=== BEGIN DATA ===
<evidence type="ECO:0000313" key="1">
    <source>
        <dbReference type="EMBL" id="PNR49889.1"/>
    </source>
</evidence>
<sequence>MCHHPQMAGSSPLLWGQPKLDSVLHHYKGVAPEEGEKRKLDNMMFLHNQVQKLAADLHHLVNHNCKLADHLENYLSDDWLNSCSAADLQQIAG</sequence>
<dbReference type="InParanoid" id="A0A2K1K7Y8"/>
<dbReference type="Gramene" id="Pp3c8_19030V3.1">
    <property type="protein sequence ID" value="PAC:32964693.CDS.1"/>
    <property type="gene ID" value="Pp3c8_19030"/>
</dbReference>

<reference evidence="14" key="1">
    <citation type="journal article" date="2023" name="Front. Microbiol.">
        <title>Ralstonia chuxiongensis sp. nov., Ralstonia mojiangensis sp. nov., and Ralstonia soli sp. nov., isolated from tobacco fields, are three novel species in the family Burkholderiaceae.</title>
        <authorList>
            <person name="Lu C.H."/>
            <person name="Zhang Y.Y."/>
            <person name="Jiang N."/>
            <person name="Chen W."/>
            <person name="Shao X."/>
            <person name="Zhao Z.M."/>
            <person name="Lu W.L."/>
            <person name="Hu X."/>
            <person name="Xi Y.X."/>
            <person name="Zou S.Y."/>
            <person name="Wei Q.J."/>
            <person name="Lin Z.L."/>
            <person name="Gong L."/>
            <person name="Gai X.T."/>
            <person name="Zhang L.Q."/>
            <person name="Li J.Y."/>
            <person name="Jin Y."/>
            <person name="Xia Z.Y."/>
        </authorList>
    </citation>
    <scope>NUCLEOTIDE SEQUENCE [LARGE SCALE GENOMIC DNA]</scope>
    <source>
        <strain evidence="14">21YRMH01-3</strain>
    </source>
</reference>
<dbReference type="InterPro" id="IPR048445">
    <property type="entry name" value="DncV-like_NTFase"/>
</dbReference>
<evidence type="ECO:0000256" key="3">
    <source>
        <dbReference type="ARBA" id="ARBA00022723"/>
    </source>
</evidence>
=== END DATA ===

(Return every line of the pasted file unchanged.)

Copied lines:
<evidence type="ECO:0000313" key="1">
    <source>
        <dbReference type="EMBL" id="PNR49889.1"/>
    </source>
</evidence>
<sequence>MCHHPQMAGSSPLLWGQPKLDSVLHHYKGVAPEEGEKRKLDNMMFLHNQVQKLAADLHHLVNHNCKLADHLENYLSDDWLNSCSAADLQQIAG</sequence>
<dbReference type="InParanoid" id="A0A2K1K7Y8"/>
<dbReference type="Gramene" id="Pp3c8_19030V3.1">
    <property type="protein sequence ID" value="PAC:32964693.CDS.1"/>
    <property type="gene ID" value="Pp3c8_19030"/>
</dbReference>

<reference evidence="14" key="1">
    <citation type="journal article" date="2023" name="Front. Microbiol.">
        <title>Ralstonia chuxiongensis sp. nov., Ralstonia mojiangensis sp. nov., and Ralstonia soli sp. nov., isolated from tobacco fields, are three novel species in the family Burkholderiaceae.</title>
        <authorList>
            <person name="Lu C.H."/>
            <person name="Zhang Y.Y."/>
            <person name="Jiang N."/>
            <person name="Chen W."/>
            <person name="Shao X."/>
            <person name="Zhao Z.M."/>
            <person name="Lu W.L."/>
            <person name="Hu X."/>
            <person name="Xi Y.X."/>
            <person name="Zou S.Y."/>
            <person name="Wei Q.J."/>
            <person name="Lin Z.L."/>
            <person name="Gong L."/>
            <person name="Gai X.T."/>
            <person name="Zhang L.Q."/>
            <person name="Li J.Y."/>
            <person name="Jin Y."/>
            <person name="Xia Z.Y."/>
        </authorList>
    </citation>
    <scope>NUCLEOTIDE SEQUENCE [LARGE SCALE GENOMIC DNA]</scope>
    <source>
        <strain evidence="14">21YRMH01-3</strain>
    </source>
</reference>
<dbReference type="InterPro" id="IPR048445">
    <property type="entry name" value="DncV-like_NTFase"/>
</dbReference>
<evidence type="ECO:0000256" key="3">
    <source>
        <dbReference type="ARBA" id="ARBA00022723"/>
    </source>
</evidence>